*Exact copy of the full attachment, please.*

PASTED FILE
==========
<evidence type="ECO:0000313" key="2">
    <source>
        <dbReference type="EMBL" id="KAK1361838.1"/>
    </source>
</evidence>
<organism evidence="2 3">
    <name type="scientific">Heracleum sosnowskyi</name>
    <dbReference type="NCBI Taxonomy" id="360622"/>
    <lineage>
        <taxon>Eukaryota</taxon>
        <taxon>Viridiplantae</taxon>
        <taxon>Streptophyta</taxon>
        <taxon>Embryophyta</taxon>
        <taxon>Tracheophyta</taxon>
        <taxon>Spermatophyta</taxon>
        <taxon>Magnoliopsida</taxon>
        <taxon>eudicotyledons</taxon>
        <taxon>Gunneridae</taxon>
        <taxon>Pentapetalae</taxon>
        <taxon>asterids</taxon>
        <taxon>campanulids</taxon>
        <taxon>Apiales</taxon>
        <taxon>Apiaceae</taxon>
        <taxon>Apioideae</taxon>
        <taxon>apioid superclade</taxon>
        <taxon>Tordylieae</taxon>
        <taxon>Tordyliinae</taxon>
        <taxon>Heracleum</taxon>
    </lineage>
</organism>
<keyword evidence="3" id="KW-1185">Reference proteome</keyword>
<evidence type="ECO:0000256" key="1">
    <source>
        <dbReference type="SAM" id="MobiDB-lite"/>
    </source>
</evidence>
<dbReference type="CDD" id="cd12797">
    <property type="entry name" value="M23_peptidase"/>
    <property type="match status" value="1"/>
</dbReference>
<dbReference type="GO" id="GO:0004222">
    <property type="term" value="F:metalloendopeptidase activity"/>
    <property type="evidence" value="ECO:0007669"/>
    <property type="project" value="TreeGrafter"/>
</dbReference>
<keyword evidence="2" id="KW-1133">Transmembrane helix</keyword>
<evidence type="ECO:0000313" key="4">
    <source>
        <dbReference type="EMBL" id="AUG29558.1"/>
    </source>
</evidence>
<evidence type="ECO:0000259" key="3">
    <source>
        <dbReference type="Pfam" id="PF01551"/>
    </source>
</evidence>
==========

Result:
<evidence type="ECO:0000313" key="2">
    <source>
        <dbReference type="EMBL" id="KAK1361838.1"/>
    </source>
</evidence>
<organism evidence="2 3">
    <name type="scientific">Heracleum sosnowskyi</name>
    <dbReference type="NCBI Taxonomy" id="360622"/>
    <lineage>
        <taxon>Eukaryota</taxon>
        <taxon>Viridiplantae</taxon>
        <taxon>Streptophyta</taxon>
        <taxon>Embryophyta</taxon>
        <taxon>Tracheophyta</taxon>
        <taxon>Spermatophyta</taxon>
        <taxon>Magnoliopsida</taxon>
        <taxon>eudicotyledons</taxon>
        <taxon>Gunneridae</taxon>
        <taxon>Pentapetalae</taxon>
        <taxon>asterids</taxon>
        <taxon>campanulids</taxon>
        <taxon>Apiales</taxon>
        <taxon>Apiaceae</taxon>
        <taxon>Apioideae</taxon>
        <taxon>apioid superclade</taxon>
        <taxon>Tordylieae</taxon>
        <taxon>Tordyliinae</taxon>
        <taxon>Heracleum</taxon>
    </lineage>
</organism>
<keyword evidence="3" id="KW-1185">Reference proteome</keyword>
<evidence type="ECO:0000256" key="1">
    <source>
        <dbReference type="SAM" id="MobiDB-lite"/>
    </source>
</evidence>
<dbReference type="CDD" id="cd12797">
    <property type="entry name" value="M23_peptidase"/>
    <property type="match status" value="1"/>
</dbReference>
<dbReference type="GO" id="GO:0004222">
    <property type="term" value="F:metalloendopeptidase activity"/>
    <property type="evidence" value="ECO:0007669"/>
    <property type="project" value="TreeGrafter"/>
</dbReference>
<keyword evidence="2" id="KW-1133">Transmembrane helix</keyword>
<evidence type="ECO:0000313" key="4">
    <source>
        <dbReference type="EMBL" id="AUG29558.1"/>
    </source>
</evidence>
<evidence type="ECO:0000259" key="3">
    <source>
        <dbReference type="Pfam" id="PF01551"/>
    </source>
</evidence>